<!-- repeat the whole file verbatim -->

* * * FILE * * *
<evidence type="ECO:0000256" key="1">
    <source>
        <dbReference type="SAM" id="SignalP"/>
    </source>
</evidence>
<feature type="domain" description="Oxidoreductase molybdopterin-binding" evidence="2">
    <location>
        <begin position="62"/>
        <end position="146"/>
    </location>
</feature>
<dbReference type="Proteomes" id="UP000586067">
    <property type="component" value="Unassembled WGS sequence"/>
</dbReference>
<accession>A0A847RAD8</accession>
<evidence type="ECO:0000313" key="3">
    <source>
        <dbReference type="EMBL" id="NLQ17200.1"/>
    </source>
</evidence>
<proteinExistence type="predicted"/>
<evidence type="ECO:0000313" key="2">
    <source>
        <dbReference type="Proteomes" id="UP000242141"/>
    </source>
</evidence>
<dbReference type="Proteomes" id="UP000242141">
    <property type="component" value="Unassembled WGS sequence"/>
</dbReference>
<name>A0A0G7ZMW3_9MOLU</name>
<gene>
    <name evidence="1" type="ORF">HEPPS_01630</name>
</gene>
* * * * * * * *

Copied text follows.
<evidence type="ECO:0000256" key="1">
    <source>
        <dbReference type="SAM" id="SignalP"/>
    </source>
</evidence>
<feature type="domain" description="Oxidoreductase molybdopterin-binding" evidence="2">
    <location>
        <begin position="62"/>
        <end position="146"/>
    </location>
</feature>
<dbReference type="Proteomes" id="UP000586067">
    <property type="component" value="Unassembled WGS sequence"/>
</dbReference>
<accession>A0A847RAD8</accession>
<evidence type="ECO:0000313" key="3">
    <source>
        <dbReference type="EMBL" id="NLQ17200.1"/>
    </source>
</evidence>
<proteinExistence type="predicted"/>
<evidence type="ECO:0000313" key="2">
    <source>
        <dbReference type="Proteomes" id="UP000242141"/>
    </source>
</evidence>
<dbReference type="Proteomes" id="UP000242141">
    <property type="component" value="Unassembled WGS sequence"/>
</dbReference>
<name>A0A0G7ZMW3_9MOLU</name>
<gene>
    <name evidence="1" type="ORF">HEPPS_01630</name>
</gene>